Outer hair cells in the mammalian ear has a membrane based motor which directly converts electrical energy into mechanical energy. Such a motor is associated with the function of these cells in providing feedback to vibration in the inner ear. To obtain insights into the motor mechanism, we examined kinetics of charge transfer across the membrane in two different modes. One is to monitor charge transfer induced by changes in the membrane potential as an excess membrane capacitance. The other is to measure spontaneous flip-flops of charges across the membrane under voltage clamp condition as current noise. The noise spectrum of current was inverse Lorentzian and the capacitance was Lorentzian as theoretically expected. The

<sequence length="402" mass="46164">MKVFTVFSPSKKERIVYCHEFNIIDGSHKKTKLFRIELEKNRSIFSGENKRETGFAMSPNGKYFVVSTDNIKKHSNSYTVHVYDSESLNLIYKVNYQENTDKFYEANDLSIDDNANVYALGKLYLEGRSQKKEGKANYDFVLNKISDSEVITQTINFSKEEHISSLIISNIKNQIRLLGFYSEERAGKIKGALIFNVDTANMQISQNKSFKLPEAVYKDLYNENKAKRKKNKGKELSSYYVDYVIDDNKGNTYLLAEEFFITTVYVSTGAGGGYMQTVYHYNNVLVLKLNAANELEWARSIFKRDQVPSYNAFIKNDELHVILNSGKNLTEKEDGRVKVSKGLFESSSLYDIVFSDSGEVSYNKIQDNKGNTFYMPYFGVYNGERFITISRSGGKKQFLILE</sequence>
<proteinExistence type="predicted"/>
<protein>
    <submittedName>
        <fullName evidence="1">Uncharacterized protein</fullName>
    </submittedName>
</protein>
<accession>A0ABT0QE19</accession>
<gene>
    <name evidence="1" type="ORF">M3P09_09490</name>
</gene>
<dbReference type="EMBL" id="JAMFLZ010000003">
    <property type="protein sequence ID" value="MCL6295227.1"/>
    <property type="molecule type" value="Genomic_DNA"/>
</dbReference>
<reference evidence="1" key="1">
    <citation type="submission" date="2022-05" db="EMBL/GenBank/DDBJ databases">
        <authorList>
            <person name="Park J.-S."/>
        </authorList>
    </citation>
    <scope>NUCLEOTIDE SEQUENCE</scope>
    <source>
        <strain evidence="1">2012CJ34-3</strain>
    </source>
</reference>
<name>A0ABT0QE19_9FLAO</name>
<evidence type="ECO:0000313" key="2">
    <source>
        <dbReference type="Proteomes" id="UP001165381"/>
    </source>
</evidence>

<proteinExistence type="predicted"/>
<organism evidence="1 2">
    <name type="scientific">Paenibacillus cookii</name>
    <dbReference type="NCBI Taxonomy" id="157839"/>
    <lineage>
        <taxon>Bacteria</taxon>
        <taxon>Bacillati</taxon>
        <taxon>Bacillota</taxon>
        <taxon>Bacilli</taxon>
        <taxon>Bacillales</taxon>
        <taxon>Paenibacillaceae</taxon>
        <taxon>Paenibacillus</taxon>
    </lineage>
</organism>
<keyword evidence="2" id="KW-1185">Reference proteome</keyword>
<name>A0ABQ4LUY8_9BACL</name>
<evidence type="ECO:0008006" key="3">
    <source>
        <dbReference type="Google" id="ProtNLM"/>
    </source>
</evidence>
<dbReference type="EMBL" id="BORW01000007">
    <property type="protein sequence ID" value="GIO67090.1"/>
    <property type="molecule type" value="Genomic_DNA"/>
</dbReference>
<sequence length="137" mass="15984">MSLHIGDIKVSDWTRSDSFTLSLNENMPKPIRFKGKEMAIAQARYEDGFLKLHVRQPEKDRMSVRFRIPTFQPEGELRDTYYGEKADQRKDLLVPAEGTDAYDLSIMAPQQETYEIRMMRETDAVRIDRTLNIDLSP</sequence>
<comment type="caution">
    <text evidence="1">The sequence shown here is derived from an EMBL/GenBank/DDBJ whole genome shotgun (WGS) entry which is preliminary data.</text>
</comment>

characteristic frequency of the capacitance was about 10 kHz and that
for current noise was about 30 kHz. This result is inconsistent with
the prediction. The difference can be explained by a reciprocal effect of being a piezoelectric motor in that mechanical motion which is subjected to friction affects the frequency response.